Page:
According to Article 5(1)(b), the further processing for the purposes of archiving in the public interest, scientific or historical research purposes or statistical purposes is compatible even if the data were collected initially for other purposes (provided that technical and organizational measures are in place that ensure respect for the rights and freedoms of the data subject). However, it remains under discussion whether other provisions may apply e.g., the compatibility test under Article 6(4) of the GDPR.
However, in relation to special categories of data, Article 9(2) (j) explicitly mentions that processing must be “based on Union or Member State law which shall be proportionate to the aim pursued, respect the essence of the right to data protection and provide for suitable and specific measures to safeguard the fundamental rights and the interests of the data subject”.
This apparent legal issue requires an interpretative effort that could resolve the matter in two ways. First, since Article 5 does not refer to special categories of personal data, it could be understood as limited to cases where no such information is used. If we were to speak of personal data of these categories, Article 9, which is more specific, would apply.
The second solution is based on an interpretation of Article 5 merely as general principles, and in light of recital 50, which outlines a number of conditions for secondary use, representing the requirement of enhanced self-monitoring by the controller, as well as a “reasonable expectation” on the part of the data subject that this secondary processing can take place. In addition, Art. 6(4) establishes a number of criteria to determine the compatibility of a processing operation with the (different) purpose for which the personal data were collected, which should also be taken into account in these cases: “a) any link between the purposes for which the personal data have been collected and the purposes of the intended further processing; b) the context in which the personal data have been collected, in particular regarding the relationship between data subjects and the controller; c) the nature of the personal data, in particular whether special categories of personal data are processed, pursuant to Article 9, or whether personal data related to criminal convictions and offences are processed, pursuant to Article 10; d) the possible consequences of the intended further processing for data subjects; e) the existence of appropriate safeguards, which may include encryption or pseudonymization” (see the “Identification, pseudonymization, anonymization” subsection in the “Concepts” section of the General Part of these Guidelines). Therefore, it seems that Articles 5, 6 and 9 should be read and interpreted together.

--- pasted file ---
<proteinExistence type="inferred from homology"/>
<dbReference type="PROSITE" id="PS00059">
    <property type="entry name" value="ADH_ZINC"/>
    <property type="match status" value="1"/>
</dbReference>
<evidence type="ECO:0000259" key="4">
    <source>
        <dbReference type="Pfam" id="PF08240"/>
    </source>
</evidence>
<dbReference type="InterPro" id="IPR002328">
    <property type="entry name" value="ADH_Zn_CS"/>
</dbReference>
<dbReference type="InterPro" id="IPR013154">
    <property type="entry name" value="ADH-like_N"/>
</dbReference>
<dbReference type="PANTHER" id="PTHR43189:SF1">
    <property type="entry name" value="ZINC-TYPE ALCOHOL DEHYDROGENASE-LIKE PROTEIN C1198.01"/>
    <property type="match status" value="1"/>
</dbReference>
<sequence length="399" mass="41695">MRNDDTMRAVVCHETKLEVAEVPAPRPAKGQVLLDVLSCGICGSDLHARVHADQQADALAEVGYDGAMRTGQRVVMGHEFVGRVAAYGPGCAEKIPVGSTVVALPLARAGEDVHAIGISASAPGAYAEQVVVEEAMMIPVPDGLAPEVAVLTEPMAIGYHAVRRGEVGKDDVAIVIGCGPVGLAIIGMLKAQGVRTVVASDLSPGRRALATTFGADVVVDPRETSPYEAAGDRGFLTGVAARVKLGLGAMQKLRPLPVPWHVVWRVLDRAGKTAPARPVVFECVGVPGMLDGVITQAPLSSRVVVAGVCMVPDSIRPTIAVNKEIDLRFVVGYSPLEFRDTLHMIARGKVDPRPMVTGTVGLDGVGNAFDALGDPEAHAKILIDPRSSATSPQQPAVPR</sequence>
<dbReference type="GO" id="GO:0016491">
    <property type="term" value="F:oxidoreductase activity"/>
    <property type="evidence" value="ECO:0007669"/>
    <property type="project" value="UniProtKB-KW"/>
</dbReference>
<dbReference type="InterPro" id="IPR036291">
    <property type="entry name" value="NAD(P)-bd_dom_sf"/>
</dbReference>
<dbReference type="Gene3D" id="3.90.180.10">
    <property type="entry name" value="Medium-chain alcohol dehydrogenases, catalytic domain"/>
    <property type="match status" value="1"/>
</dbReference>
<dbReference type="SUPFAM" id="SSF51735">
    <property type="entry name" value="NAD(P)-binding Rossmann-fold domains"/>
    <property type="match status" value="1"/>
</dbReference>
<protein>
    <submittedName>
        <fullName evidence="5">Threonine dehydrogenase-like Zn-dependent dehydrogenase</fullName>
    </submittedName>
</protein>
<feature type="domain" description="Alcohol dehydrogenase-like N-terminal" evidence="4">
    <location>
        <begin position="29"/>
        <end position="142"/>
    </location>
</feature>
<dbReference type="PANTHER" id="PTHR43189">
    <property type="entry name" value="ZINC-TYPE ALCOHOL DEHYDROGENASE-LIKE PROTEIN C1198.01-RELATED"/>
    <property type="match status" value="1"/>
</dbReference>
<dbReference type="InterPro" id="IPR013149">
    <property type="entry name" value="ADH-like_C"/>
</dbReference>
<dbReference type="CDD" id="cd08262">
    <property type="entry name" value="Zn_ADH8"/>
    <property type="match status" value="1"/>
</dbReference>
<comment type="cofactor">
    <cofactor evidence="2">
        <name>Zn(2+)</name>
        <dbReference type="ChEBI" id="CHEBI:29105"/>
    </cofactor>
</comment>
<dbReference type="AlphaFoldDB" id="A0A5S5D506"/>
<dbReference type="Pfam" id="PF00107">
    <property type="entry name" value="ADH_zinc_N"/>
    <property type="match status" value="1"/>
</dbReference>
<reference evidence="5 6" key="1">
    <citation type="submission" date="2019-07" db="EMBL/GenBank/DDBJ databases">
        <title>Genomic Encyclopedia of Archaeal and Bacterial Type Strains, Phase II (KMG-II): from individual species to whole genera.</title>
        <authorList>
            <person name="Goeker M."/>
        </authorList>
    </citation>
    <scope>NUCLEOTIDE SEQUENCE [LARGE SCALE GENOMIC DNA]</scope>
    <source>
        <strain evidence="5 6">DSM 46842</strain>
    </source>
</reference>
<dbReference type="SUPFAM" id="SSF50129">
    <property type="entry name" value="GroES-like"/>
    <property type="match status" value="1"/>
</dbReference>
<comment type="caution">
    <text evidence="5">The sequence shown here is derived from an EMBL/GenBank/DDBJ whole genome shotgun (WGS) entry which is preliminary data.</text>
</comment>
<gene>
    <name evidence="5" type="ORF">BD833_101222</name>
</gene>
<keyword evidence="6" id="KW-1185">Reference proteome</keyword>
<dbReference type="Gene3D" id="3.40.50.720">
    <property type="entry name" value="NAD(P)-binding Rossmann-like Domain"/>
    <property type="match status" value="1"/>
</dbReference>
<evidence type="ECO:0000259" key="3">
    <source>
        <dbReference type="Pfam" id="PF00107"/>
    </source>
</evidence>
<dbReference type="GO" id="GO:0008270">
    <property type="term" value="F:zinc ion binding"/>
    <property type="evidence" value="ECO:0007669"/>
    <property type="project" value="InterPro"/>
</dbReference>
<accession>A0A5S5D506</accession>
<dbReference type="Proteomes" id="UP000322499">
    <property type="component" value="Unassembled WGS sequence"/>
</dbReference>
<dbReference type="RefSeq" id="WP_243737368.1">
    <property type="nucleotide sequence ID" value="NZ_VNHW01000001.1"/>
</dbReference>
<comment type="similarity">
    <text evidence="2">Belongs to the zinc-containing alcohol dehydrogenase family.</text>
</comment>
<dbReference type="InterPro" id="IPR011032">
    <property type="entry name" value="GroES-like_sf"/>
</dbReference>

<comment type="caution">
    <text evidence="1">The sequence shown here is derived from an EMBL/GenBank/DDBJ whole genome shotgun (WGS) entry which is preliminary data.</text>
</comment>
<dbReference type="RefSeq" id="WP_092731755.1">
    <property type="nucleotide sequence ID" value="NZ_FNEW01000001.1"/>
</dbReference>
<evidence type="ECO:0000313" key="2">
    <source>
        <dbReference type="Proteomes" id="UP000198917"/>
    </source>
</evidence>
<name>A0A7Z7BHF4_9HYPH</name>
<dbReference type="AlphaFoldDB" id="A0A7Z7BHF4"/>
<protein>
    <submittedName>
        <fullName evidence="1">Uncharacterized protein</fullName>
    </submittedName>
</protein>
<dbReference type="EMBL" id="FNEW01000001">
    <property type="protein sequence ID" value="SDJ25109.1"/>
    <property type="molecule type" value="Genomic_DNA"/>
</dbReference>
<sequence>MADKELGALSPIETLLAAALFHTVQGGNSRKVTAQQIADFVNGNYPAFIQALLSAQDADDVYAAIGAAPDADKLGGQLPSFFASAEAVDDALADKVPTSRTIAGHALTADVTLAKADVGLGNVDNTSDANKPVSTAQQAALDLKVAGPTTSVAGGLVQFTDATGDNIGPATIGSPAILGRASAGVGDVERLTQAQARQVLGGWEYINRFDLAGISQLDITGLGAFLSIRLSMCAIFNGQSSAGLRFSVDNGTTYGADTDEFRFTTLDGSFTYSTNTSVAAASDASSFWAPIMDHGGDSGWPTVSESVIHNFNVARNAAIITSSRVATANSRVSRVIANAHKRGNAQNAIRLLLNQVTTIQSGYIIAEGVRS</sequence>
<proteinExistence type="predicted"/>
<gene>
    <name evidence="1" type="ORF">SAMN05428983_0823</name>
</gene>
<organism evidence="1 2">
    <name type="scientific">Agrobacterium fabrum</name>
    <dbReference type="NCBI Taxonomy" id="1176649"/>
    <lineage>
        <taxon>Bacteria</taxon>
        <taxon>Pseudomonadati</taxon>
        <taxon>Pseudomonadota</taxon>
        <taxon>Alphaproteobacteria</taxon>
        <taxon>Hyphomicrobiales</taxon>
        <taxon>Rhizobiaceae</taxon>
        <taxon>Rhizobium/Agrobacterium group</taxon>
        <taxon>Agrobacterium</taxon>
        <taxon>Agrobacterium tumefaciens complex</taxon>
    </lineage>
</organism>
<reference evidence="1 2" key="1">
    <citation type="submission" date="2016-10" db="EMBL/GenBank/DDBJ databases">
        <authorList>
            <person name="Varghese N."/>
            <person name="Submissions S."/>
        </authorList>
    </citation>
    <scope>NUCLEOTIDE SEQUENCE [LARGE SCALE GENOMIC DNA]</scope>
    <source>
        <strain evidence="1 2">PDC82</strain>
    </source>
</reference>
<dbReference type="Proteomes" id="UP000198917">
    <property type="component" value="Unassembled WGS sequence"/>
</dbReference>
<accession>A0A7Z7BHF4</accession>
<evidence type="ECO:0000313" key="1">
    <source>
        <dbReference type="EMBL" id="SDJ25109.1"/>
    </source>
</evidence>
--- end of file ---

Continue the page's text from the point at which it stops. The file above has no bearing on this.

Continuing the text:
1EDPS, A Preliminary Opinion on data protection and scientific research, 2020, p. 23. At: https://edpb.europa.eu/sites/edpb/files/files/file1/edpb_guidelines_202003_healthdatascientificresearchcovid19_en.pdf Accessed: 15 January 2020. ↑